Welcome to Monday, May 3, 2021, National Chocolate Custard Day. It’s also National Raspberry Popover Day, Melanoma Monday, World Press Freedom Day, Wordsmith Day, and International Sun Day, celebrating solar power. I saw a single bunny on my walk to work this morning.
Today’s animated Google Doodle (click on screenshot) celebrates Teacher Appreciation Week by recounting five stories of teachers who made a difference
After six months at the International Space Station, four astronauts returned to Earth early yesterday morning in a SpaceX “Dragon” capsule, splashing down in the sea at night—the first nighttime recovery since Apollo 8 in 1968. Here’s a great video of the landing and recovery:
Everthing’s bigger in Texas, including the hailstones. For some reason Texas gets tons of hail (when I recently rented a car there, although the vehicle was nearly new, its roof was pocked from hailstone strikes). And, according to the Washington Post, a storm in South Texas dropped hailstones that the paper describes as “the size of grapefruits”. GRAPEFRUITS! Somebody could have been killed! Below is a Texas record hailstone, more than six inches across! (The U.S. record is an eight-inch behemoth that fell on South Dakota.) h/t: Tim
Estimated max. dimension of this #gargantuan stone, accounting for perspective: 6.27-6.57 inches! It's gargantuan (>6")! Happy for colleagues to attempt/improve: @Albatrossoar @joshuasoderholm @igiammanco33 .@NWSSanAntonio #Hondo, TX beneath BWER, extremely low CC aloft. #hail pic.twitter.com/pRC2Y7c1Ft
— PSURadarMeteorology (@PSU_RadarMeteo) April 30, 2021
Catilyn Jenner, who you might know is running as a Republican for the governor of California, has declared that she doesn’t favor transgender women competing in women’s sports (see also here). She is of course facing serious backlash, including the usual accusations of being transphobic, which means she’s afraid of herself. It goes to show you can be both transgender and a transphobe. (h/t: Divy) A tweet:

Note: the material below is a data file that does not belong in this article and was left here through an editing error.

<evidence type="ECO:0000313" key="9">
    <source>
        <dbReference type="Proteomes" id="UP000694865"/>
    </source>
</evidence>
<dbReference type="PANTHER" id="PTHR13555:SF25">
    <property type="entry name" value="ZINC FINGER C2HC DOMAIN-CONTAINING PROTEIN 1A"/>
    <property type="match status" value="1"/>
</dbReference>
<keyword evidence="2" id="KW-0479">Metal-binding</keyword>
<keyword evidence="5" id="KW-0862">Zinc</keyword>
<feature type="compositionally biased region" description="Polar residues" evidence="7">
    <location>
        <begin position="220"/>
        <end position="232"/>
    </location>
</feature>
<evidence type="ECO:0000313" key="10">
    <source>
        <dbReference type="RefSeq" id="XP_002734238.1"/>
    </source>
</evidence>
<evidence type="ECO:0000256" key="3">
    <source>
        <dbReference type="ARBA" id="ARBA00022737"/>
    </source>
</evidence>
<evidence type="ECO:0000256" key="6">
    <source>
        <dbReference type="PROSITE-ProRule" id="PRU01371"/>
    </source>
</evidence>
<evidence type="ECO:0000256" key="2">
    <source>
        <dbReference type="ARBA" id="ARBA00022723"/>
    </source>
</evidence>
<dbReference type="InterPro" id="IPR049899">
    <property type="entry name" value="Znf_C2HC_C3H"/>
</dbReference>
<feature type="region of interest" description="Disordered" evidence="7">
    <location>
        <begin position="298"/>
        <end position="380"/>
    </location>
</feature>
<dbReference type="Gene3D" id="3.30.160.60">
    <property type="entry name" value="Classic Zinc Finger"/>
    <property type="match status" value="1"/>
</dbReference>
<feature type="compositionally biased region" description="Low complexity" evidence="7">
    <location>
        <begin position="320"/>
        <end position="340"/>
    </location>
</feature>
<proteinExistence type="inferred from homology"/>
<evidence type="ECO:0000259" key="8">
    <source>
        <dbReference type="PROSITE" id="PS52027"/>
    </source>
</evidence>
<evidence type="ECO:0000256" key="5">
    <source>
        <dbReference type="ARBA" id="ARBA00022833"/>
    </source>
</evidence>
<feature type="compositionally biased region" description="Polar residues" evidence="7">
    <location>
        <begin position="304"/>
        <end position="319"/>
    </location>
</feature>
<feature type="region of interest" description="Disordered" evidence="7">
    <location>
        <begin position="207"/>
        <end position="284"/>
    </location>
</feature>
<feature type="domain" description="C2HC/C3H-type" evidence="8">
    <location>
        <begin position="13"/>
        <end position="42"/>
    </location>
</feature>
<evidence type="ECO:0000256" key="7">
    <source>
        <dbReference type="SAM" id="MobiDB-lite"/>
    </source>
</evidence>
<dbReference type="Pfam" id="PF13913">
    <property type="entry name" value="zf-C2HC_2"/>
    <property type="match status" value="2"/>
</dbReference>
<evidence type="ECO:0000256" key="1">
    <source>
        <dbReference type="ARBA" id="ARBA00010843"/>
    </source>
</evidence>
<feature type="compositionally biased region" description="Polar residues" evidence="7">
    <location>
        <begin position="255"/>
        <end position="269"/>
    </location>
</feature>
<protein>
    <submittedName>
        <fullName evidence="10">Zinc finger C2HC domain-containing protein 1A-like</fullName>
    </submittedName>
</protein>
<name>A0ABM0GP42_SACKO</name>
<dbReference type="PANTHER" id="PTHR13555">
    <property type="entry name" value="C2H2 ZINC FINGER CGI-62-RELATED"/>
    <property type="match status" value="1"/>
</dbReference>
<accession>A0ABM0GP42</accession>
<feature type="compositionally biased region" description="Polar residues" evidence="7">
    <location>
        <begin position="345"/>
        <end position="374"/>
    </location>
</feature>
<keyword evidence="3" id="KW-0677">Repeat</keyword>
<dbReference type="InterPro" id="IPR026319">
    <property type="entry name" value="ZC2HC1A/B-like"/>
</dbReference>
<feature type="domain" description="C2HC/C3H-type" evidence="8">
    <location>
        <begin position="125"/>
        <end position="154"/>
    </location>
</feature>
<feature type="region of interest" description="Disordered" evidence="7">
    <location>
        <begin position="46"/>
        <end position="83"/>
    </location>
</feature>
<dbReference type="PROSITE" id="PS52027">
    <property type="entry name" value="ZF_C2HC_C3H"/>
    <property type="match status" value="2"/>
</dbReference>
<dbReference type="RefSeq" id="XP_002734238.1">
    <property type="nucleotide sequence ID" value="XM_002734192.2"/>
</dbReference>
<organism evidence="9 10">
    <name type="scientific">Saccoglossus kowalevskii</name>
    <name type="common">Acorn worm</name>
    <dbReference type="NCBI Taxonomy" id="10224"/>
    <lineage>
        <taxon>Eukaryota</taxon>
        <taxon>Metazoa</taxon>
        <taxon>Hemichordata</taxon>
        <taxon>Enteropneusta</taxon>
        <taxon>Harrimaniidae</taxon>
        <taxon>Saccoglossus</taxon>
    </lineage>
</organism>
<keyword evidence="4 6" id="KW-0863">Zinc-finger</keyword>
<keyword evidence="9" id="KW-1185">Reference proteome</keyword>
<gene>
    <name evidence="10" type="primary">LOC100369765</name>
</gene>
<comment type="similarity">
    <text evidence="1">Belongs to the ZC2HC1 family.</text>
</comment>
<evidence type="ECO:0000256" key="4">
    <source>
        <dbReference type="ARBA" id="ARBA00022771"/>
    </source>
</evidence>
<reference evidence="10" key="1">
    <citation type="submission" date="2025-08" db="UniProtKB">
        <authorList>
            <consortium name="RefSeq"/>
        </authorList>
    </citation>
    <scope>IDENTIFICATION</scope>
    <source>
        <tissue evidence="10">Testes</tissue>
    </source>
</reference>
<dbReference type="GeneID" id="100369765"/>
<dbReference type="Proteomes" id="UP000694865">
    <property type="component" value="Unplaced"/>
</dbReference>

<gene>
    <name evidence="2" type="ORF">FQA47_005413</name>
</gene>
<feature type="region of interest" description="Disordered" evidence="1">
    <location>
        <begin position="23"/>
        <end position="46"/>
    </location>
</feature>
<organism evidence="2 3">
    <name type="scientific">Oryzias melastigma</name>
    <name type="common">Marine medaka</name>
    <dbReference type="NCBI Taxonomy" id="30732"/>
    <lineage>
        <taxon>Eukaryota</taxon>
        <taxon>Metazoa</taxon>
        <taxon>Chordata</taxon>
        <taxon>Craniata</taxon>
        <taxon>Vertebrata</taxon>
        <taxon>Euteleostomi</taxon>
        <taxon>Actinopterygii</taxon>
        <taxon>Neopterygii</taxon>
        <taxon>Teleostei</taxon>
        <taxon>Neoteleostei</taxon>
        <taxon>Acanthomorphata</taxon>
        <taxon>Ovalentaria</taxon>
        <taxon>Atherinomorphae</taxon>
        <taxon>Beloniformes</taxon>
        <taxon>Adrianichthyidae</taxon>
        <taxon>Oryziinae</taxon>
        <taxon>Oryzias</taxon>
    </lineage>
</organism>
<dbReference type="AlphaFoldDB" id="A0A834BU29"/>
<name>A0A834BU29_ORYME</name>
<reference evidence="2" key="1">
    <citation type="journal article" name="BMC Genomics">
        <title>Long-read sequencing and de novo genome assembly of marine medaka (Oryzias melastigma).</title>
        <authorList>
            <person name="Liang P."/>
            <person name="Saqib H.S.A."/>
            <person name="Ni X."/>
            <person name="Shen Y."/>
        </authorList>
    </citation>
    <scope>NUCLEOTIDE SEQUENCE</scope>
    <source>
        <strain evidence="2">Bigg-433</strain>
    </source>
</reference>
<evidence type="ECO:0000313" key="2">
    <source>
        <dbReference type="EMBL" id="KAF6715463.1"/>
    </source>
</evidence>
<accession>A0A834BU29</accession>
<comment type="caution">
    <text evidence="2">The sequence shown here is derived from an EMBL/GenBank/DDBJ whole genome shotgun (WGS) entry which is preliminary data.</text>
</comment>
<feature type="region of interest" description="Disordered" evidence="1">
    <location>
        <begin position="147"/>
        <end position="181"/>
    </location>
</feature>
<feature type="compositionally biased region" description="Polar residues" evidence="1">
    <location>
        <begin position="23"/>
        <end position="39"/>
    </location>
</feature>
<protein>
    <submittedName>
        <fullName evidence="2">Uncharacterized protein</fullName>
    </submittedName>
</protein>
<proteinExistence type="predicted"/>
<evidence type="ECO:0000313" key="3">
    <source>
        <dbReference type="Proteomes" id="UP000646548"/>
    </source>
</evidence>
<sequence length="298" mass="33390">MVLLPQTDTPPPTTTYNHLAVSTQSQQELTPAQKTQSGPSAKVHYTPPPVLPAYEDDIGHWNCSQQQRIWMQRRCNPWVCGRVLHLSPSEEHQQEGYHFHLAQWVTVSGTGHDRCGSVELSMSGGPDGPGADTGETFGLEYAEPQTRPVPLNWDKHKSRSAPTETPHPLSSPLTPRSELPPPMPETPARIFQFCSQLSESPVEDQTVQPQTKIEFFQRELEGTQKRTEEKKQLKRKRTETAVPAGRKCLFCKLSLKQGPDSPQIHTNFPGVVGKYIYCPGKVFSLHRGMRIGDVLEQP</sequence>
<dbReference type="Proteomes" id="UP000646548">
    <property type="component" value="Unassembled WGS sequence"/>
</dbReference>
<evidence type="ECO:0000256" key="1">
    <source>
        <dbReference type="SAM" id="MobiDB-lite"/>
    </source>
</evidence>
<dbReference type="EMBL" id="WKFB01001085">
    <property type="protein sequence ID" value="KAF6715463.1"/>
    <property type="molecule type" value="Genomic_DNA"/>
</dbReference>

I didn’t expect to get asked this on my Saturday morning coffee run, but I’m clear about where I stand. It’s an issue of fairness and we need to protect girls’ sports in our schools.https://t.co/YODLDQ3csP
— Caitlyn Jenner (@Caitlyn_Jenner) May 1, 2021
Slavery in this era? Apparently sometimes! A black South Carolina man with a cognitive disability was forced to work 100 hours per week for five years without pay or benefits. Not only that, but he was beaten and tortured. The “enslaver”, though is now in jail for ten years, and the abused employee has been awarded nearly half a million dollars in restitution.
Finally, today’s reported Covid-19 death toll in the U.S. is 576,638, an increase of 694 deaths over yesterday’s figure. The reported world death toll is now 3,217,378, an increase of about 9,800 over yesterday’s total.
Stuff that happened on May 3 includes:
- 1715 – A total solar eclipse was visible across northern Europe, and northern Asia, as predicted by Edmond Halley to within 4 minutes accuracy.
- 1802 – Washington, D.C. is incorporated as a city after Congress abolishes the Board of Commissioners, the District’s founding government. The “City of Washington” is given a mayor-council form of government.
- 1913 –, the first full-length Indian feature film, is released, marking the beginning of the Indian film industry.
Here’s a clip, with a movie poster below that. Most of the movie appears to have been lost.
- 1921 – Ireland is partitioned under British law by the Government of Ireland Act 1920, creating Northern Ireland and Southern Ireland.
- 1948 – The U.S. Supreme Court rules in Shelley v. Kraemer that covenants prohibiting the sale of real estate to blacks and other minorities are legally unenforceable.
- 1952 – The Kentucky Derby is televised nationally for the first time, on the CBS network.
Here’s the first Kentucky Derby that was televised; the winner was Hill Gail, ridden by the legendary Eddie Arcaro
- 1957 – Walter O’Malley, the owner of the Brooklyn Dodgers, agrees to move the team from Brooklyn to Los Angeles.